Last week the Tertiary Education, Skills and Employment Minister Paul Goldsmith has released the draft New Zealand International Education Strategy for consultation. The final date for the consultations to close is 31 August 2017, and a final strategy is expected to be published later this year. The Government through this consultation process is now hoping to get a series of feedbacks from various stake holders about how the proposed strategy aligns with its priorities.
The draft strategy per se sets out the government’s proposed vision, goals and immediate priorities for international education through to 2025. It also quite clearly endeavours to squarely bring the focus on ensuring that New Zealand continues to genuinely benefit from international education within the regulated boundaries that ensure quality education and student wellbeing.
The main inputs for this draft have been provided by the sector itself, including an online survey and a series of workshops in 2016. The draft strategy sits within the Government’s broader strategic direction for education and the economy and aligns and reflects the Trade Agenda 2030, the Business Growth Agenda, the Tertiary Education Strategy and the New Zealand Curriculum’s focus on international capabilities. An effort has also been made to seek alignment with the other related strategies including the Tourism Strategy and Education System Digital Strategy.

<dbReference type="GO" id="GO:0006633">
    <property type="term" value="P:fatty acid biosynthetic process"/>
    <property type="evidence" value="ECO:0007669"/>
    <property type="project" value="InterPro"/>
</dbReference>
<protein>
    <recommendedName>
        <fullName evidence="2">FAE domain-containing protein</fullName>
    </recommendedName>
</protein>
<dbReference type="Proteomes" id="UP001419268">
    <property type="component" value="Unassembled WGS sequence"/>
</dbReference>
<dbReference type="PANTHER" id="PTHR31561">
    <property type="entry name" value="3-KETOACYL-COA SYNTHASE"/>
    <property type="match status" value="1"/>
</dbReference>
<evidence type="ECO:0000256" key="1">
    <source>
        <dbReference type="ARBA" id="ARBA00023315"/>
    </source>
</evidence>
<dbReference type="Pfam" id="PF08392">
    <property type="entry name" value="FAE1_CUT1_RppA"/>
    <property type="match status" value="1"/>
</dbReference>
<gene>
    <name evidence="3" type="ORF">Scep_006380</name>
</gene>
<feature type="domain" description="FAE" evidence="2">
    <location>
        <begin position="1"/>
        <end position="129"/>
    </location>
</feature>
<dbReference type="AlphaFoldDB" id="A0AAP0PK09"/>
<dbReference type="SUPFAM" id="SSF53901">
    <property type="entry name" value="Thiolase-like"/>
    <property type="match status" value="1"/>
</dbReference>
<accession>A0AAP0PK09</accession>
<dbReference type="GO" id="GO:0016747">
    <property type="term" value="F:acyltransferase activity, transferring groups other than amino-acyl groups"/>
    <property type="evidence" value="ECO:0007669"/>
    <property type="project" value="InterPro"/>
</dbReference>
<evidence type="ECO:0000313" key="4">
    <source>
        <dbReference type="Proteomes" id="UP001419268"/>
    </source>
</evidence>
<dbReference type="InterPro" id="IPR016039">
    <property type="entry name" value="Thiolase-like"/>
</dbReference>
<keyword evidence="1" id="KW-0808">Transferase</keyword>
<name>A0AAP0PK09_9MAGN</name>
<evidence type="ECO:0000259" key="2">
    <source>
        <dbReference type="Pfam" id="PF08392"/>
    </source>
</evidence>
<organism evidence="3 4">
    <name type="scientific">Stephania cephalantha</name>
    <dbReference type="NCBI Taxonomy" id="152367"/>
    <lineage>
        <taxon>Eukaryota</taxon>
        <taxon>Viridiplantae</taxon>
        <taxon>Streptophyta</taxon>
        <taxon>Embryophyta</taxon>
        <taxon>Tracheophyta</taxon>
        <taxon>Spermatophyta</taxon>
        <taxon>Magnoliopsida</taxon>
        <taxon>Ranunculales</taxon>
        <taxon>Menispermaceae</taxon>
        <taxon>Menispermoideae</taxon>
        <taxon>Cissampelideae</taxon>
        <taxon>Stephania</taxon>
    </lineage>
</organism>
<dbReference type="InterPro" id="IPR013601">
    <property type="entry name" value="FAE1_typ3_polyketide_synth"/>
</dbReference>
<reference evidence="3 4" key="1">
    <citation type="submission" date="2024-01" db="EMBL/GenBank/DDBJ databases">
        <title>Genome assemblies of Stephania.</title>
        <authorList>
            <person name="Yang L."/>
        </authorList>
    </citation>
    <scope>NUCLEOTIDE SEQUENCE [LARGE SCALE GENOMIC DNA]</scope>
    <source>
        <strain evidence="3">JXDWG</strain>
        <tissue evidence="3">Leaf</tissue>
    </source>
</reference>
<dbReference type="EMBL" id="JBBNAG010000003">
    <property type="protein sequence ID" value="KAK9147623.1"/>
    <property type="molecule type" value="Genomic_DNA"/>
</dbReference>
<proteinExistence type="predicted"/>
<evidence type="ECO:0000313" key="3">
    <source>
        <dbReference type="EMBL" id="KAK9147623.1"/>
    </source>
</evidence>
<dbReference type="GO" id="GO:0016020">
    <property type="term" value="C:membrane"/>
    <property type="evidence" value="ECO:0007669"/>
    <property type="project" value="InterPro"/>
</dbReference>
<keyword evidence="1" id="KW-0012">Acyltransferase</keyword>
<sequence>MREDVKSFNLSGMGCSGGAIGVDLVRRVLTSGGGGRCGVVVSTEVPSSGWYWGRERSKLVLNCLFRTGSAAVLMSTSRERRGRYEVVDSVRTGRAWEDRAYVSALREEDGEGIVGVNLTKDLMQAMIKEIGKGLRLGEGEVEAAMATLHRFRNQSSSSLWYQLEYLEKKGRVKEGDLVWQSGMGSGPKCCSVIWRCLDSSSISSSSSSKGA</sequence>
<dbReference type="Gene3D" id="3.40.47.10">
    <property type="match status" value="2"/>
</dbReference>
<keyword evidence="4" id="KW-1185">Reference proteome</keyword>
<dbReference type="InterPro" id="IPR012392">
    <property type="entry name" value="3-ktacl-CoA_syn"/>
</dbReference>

A quick analysis of the draft strategy indicates that the relentless efforts of various associations like NZAMI have ultimately paid off, and the Government has not only recognised the need to clarify the support given by various agencies but also taken steps to ensure that regulatory levers are aligned. However, what remains to be seen is how effective the implementation be in context of the lessons learnt in the last few years around previous such strategies and policies.
It is quite apparent that the immediate priorities, which are laid out in the draft strategy are likely spin offs from what has gone wrong in the last few years, and the fact remains that the recognition of these priorities has been there in the environment for some time now. Therefore, one can only hope that the timing of this strategy is right and the Government will be able to achieve the goal it has set for itself.
Vandana Rai is a Senior Licensed Immigration Adviser and has built a reputation around her rare set of skills, which could be considered ideal for her legal profession.